>> This years’ festival and awards line up is stronger than last years’, which I thought was nearly impossible. In past years, I have found it difficult to watch some festival films due to their tendency to open with limited releases. However, the good thing about Netflix is that it’s delivering these films to our screens sooner than it takes to find a bootleg copy of the years’ most anticipated arrivals.
Outlaw King directed by David Mackenzie, recently arrived to Netflix this Friday. The film premiered at this years’ Toronto International Film Festival, and ever since Netflix has been trying to get its subscribers hype for this period piece. Starring Chris Pine, Outlaw King follows Robert the Bruce and his bravery and determination to defeat the British Army and claim Scotland as an independent territory.
This film starts off seemingly well. The opening scene is an eight-minute one take shot, requiring a lot of technical and directorial skill. It’s composed almost like a lavish play, except we as the audience are in the center of all the action. However, this great immersive experience is unfortunately discontinued after the camera cuts for the first time. The rest of the film is, for a lack of a better term, regular—the filmmaking is pretty expected and there’s nothing too eye-catching or unique enough to differentiate the film from others of its kind.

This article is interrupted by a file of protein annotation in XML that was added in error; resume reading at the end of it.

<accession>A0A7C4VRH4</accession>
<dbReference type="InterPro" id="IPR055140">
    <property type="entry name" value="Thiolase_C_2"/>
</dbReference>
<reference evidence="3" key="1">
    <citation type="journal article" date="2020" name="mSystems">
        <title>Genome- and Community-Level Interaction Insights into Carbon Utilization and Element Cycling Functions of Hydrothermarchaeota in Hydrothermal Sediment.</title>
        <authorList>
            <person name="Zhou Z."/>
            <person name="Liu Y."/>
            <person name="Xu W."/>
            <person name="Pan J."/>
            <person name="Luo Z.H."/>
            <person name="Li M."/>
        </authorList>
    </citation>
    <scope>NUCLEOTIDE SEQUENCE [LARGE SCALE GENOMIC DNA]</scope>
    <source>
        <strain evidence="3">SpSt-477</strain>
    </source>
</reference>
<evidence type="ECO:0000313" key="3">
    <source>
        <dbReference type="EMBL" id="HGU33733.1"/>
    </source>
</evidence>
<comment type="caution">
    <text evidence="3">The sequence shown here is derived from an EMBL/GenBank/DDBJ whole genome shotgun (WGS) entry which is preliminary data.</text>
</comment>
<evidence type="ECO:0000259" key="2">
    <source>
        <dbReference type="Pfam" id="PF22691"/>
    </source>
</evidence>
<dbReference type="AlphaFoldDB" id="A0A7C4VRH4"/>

When it comes to the film’s plot, the story is a bit muddled and inconsistent. At times it works, and at others it’s a bit confusing and ragged. The runtime is far too long to hold anyone’s interest, even my eyes began to wander not even a half an hour into the film. However, it is undeniable that the brut battle scenes will entice anyone who has an interest in action films. The things that the film does right, are done well and with a level of finesse. However, this film is really nothing special. 5/10 <<